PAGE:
Building snowmen, drinking hot chocolate, and enjoying time with family over the holidays are some of the highlights of wintertime in many parts of the US.
As we all know, however, not all aspects of winter are as delightful. Icy conditions causing dangerous delays, snow storms keeping everyone inside, and short days bringing spirits down are all part of wintertime, too.
While you may not think of it first, the concrete around your home or property can also be negatively impacted by wintertime weather. In areas with temperatures constantly fluctuating above and below freezing, concrete can face all kinds of issues if not properly protected.
These temperature fluctuations are referred to as “freeze-thaw cycles”, and after 30 years in the concrete repair industry, we here at A-1 Concrete Leveling know just how much they can affect the integrity, durability, and aesthetics of concrete.
In this article, you’ll learn more about what freeze-thaw cycles are, how they impact concrete, the types of damage they cause, and how you can prevent them from damaging your concrete surfaces in the first place.
Freeze-thaw cycles occur when temperatures drop below freezing, then rise back above freezing. During freeze-thaw cycles, water expands when frozen, then thaws again as temperatures rise.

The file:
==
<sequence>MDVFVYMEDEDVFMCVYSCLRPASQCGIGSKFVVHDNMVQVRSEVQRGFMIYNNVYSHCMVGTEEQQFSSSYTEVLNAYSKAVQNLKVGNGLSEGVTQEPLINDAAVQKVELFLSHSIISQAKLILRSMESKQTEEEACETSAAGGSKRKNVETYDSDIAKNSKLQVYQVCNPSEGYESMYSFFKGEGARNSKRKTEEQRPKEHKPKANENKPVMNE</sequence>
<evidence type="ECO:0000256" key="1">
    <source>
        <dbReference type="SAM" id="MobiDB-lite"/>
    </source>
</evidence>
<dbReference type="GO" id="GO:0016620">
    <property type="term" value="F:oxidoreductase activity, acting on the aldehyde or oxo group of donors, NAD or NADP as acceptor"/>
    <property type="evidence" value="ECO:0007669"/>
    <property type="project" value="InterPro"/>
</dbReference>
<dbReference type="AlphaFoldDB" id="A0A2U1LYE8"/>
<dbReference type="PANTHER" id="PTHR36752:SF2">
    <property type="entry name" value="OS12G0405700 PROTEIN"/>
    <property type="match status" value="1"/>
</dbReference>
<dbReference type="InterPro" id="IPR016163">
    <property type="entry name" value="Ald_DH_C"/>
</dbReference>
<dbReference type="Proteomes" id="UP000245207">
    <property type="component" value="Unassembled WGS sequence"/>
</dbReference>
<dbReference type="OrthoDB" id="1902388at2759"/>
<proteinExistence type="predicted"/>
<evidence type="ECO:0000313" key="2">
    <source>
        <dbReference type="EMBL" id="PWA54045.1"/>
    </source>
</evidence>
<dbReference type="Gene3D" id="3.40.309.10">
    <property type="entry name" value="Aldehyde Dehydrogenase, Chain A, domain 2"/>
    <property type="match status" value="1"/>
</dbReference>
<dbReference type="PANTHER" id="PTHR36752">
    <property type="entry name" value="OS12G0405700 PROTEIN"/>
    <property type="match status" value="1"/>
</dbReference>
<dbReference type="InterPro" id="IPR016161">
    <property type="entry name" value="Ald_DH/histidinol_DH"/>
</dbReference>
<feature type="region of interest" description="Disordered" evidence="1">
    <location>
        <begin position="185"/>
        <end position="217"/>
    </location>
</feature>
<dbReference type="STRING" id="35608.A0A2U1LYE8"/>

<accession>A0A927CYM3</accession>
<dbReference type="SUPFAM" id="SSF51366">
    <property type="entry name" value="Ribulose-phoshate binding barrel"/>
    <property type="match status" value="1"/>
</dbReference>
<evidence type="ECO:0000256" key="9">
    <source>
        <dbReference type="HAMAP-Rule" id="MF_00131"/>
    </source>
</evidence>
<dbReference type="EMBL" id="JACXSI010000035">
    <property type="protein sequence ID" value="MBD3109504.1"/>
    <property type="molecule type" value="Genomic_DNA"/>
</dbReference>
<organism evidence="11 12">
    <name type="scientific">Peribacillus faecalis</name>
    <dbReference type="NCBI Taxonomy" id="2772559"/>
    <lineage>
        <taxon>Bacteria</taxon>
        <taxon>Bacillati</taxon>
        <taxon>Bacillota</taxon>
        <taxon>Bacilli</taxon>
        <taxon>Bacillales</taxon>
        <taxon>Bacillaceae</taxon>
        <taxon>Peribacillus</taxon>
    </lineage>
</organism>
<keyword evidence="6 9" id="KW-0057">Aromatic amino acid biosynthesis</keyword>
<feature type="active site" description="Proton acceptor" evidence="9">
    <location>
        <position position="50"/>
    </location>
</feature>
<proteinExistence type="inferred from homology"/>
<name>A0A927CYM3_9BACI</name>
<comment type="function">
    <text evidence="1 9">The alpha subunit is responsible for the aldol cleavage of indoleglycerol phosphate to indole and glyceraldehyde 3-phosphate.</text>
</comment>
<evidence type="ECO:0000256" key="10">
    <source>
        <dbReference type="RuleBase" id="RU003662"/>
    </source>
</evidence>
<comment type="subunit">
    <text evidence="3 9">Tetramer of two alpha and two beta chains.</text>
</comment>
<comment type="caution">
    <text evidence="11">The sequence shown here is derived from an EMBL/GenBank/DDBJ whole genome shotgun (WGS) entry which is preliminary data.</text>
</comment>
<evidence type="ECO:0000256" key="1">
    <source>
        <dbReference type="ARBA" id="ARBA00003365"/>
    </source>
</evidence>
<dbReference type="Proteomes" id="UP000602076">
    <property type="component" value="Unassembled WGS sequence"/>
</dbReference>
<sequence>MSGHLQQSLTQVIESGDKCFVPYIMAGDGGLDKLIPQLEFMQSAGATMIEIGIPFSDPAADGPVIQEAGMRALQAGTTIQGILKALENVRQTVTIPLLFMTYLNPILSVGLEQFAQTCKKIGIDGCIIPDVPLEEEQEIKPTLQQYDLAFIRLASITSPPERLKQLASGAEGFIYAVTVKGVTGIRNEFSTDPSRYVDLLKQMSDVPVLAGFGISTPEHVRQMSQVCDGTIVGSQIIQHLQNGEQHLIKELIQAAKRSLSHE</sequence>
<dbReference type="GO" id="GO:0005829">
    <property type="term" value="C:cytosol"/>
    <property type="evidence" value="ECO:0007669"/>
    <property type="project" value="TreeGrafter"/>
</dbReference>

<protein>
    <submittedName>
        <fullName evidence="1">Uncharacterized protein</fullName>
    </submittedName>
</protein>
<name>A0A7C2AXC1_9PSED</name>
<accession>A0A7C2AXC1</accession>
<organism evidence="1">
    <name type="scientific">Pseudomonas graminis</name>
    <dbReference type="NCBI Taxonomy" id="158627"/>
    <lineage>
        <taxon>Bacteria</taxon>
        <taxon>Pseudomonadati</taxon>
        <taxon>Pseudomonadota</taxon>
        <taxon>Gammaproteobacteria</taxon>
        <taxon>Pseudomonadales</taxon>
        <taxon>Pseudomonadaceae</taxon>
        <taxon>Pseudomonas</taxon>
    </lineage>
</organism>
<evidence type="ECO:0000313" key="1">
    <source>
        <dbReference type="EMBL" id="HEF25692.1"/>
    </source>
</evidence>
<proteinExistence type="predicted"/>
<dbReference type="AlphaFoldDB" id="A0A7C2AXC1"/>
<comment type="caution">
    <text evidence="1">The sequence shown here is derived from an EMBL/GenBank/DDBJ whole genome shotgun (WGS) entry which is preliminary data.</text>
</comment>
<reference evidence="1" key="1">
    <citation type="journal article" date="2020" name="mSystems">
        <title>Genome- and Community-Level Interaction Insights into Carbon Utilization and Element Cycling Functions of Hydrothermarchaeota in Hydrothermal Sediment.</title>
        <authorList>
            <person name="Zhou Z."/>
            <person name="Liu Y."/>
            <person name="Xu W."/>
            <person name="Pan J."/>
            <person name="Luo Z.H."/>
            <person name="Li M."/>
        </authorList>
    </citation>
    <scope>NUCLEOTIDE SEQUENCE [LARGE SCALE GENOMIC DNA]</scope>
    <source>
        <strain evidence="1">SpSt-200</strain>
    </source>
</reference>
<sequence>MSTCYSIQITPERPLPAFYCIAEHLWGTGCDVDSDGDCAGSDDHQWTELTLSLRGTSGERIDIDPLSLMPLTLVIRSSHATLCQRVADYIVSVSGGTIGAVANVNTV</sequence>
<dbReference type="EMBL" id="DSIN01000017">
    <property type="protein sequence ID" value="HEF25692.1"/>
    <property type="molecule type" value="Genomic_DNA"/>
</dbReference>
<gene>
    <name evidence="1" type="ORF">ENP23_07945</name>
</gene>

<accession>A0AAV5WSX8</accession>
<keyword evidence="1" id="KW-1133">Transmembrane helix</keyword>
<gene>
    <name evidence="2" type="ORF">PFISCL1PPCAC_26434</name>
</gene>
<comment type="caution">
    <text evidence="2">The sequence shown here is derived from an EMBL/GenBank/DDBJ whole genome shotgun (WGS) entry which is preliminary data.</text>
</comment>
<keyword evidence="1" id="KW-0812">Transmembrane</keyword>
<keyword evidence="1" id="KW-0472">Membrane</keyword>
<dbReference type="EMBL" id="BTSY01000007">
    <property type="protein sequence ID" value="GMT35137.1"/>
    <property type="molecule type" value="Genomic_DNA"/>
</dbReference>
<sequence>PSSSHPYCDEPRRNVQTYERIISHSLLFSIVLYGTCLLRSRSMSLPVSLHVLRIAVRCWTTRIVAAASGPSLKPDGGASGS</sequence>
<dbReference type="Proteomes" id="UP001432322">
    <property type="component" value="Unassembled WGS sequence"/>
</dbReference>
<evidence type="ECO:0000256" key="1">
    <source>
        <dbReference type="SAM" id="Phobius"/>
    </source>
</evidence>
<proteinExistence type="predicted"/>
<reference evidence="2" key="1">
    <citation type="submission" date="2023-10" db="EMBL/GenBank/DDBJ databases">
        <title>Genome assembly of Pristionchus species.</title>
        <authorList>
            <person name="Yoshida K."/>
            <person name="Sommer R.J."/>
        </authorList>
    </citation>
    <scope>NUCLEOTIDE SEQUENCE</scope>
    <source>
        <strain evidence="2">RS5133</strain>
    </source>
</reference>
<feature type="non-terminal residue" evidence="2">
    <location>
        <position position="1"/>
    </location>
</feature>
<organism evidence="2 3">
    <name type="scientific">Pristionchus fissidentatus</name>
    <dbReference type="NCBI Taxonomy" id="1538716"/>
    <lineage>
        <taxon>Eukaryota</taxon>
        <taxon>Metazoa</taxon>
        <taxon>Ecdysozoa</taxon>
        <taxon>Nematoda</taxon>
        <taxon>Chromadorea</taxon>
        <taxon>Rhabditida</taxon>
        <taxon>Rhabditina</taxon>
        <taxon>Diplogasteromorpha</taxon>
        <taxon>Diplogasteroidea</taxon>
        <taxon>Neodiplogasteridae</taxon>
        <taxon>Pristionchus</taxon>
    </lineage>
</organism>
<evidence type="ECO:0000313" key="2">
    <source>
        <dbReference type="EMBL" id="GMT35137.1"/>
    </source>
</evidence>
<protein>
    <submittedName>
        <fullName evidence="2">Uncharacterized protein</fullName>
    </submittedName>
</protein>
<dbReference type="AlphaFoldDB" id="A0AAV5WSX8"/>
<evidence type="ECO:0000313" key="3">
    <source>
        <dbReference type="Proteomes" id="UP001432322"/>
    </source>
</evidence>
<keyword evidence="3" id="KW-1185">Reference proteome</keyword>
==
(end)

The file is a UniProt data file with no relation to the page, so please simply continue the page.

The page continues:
Because concrete is porous, it absorbs water. As the water within the concrete freezes and expands, it breaks down the concrete from the inside. It can also freeze and thaw within the soil or sub-material underneath the concrete, which can eventually cause the slab to settle.
These cycles typically repeat multiple times throughout the winter season in many regions throughout the US, which can compound the damage done to the concrete.
As a result of freeze-thaw cycles, the concrete slab itself can become damaged, and/or the base that holds the concrete up can weaken and cause the slab to settle.
When concrete absorbs moisture and that moisture freezes, the pores within the concrete expand and pop. As the water freezes, its volume increases by 9%, which puts pressure on the concrete from the inside and causes it to break down and crack.
The voids within the concrete that have opened up due to the freezing water are larger after every cycle. This means that during the next thaw, more water will be able to make its way into the concrete and freeze again. The damage is continuously compounded with every freeze-thaw cycle.
Soil or Sub-Material Weakening
Concrete slabs are held up by soil or other sub-materials, like gravel. When these materials move or compact, it causes the slab on top to go with them.
Like concrete, the soil under the slab absorbs water, which expands when frozen. When the ice thaws, however, it leaves gaps where the expanded water used to be. These now-empty gaps cause the soil or other sub-material to collapse in on itself.
This soil movement due to continuous freeze-thaw cycles can cause the concrete slab to settle and sink over time, and this can be made worse if there are gutters, downspouts, or cracks in the concrete slab directly supplying water to the sub-material underneath.